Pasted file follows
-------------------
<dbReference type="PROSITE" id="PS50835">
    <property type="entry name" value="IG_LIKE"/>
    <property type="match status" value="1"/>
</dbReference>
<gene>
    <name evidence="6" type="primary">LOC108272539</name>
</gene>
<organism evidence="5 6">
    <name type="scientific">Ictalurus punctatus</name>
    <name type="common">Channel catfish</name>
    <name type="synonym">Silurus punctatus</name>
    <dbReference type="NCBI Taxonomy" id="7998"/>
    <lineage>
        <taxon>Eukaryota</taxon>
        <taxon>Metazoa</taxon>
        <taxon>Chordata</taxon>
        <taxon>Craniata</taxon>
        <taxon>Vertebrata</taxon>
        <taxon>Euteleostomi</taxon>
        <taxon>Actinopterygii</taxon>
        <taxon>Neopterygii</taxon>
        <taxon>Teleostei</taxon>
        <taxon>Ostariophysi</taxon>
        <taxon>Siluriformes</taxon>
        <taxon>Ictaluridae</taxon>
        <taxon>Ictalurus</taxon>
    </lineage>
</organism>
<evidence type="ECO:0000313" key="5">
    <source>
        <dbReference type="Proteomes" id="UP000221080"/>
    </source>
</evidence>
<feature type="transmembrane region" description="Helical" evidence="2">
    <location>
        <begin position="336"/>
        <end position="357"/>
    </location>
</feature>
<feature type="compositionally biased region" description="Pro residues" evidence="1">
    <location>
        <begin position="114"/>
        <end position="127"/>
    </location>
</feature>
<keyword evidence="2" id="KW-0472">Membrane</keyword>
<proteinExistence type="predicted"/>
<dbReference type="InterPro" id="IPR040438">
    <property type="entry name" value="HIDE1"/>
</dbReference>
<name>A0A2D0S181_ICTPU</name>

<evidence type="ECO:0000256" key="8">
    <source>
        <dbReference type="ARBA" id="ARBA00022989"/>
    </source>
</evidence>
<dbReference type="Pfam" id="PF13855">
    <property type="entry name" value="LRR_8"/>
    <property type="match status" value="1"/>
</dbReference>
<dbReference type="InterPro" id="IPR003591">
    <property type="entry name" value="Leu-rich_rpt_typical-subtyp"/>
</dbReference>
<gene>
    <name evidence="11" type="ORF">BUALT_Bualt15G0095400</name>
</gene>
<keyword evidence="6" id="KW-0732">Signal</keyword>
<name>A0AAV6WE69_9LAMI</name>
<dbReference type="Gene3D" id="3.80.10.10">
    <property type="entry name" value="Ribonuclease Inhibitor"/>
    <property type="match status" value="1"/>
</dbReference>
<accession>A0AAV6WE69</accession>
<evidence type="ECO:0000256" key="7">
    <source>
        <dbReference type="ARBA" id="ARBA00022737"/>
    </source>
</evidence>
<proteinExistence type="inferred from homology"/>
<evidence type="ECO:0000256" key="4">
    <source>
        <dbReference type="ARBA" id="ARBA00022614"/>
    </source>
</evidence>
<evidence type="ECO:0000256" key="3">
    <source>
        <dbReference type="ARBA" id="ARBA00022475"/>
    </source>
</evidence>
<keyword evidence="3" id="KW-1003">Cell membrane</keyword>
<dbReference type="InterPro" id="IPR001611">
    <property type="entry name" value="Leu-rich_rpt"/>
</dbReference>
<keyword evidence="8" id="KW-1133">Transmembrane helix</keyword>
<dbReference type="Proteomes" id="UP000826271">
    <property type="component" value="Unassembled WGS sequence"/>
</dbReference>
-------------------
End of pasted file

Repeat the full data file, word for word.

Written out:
<dbReference type="PROSITE" id="PS50835">
    <property type="entry name" value="IG_LIKE"/>
    <property type="match status" value="1"/>
</dbReference>
<gene>
    <name evidence="6" type="primary">LOC108272539</name>
</gene>
<organism evidence="5 6">
    <name type="scientific">Ictalurus punctatus</name>
    <name type="common">Channel catfish</name>
    <name type="synonym">Silurus punctatus</name>
    <dbReference type="NCBI Taxonomy" id="7998"/>
    <lineage>
        <taxon>Eukaryota</taxon>
        <taxon>Metazoa</taxon>
        <taxon>Chordata</taxon>
        <taxon>Craniata</taxon>
        <taxon>Vertebrata</taxon>
        <taxon>Euteleostomi</taxon>
        <taxon>Actinopterygii</taxon>
        <taxon>Neopterygii</taxon>
        <taxon>Teleostei</taxon>
        <taxon>Ostariophysi</taxon>
        <taxon>Siluriformes</taxon>
        <taxon>Ictaluridae</taxon>
        <taxon>Ictalurus</taxon>
    </lineage>
</organism>
<evidence type="ECO:0000313" key="5">
    <source>
        <dbReference type="Proteomes" id="UP000221080"/>
    </source>
</evidence>
<feature type="transmembrane region" description="Helical" evidence="2">
    <location>
        <begin position="336"/>
        <end position="357"/>
    </location>
</feature>
<feature type="compositionally biased region" description="Pro residues" evidence="1">
    <location>
        <begin position="114"/>
        <end position="127"/>
    </location>
</feature>
<keyword evidence="2" id="KW-0472">Membrane</keyword>
<proteinExistence type="predicted"/>
<dbReference type="InterPro" id="IPR040438">
    <property type="entry name" value="HIDE1"/>
</dbReference>
<name>A0A2D0S181_ICTPU</name>

<evidence type="ECO:0000256" key="8">
    <source>
        <dbReference type="ARBA" id="ARBA00022989"/>
    </source>
</evidence>
<dbReference type="Pfam" id="PF13855">
    <property type="entry name" value="LRR_8"/>
    <property type="match status" value="1"/>
</dbReference>
<dbReference type="InterPro" id="IPR003591">
    <property type="entry name" value="Leu-rich_rpt_typical-subtyp"/>
</dbReference>
<gene>
    <name evidence="11" type="ORF">BUALT_Bualt15G0095400</name>
</gene>
<keyword evidence="6" id="KW-0732">Signal</keyword>
<name>A0AAV6WE69_9LAMI</name>
<dbReference type="Gene3D" id="3.80.10.10">
    <property type="entry name" value="Ribonuclease Inhibitor"/>
    <property type="match status" value="1"/>
</dbReference>
<accession>A0AAV6WE69</accession>
<evidence type="ECO:0000256" key="7">
    <source>
        <dbReference type="ARBA" id="ARBA00022737"/>
    </source>
</evidence>
<proteinExistence type="inferred from homology"/>
<evidence type="ECO:0000256" key="4">
    <source>
        <dbReference type="ARBA" id="ARBA00022614"/>
    </source>
</evidence>
<evidence type="ECO:0000256" key="3">
    <source>
        <dbReference type="ARBA" id="ARBA00022475"/>
    </source>
</evidence>
<keyword evidence="3" id="KW-1003">Cell membrane</keyword>
<dbReference type="InterPro" id="IPR001611">
    <property type="entry name" value="Leu-rich_rpt"/>
</dbReference>
<keyword evidence="8" id="KW-1133">Transmembrane helix</keyword>
<dbReference type="Proteomes" id="UP000826271">
    <property type="component" value="Unassembled WGS sequence"/>
</dbReference>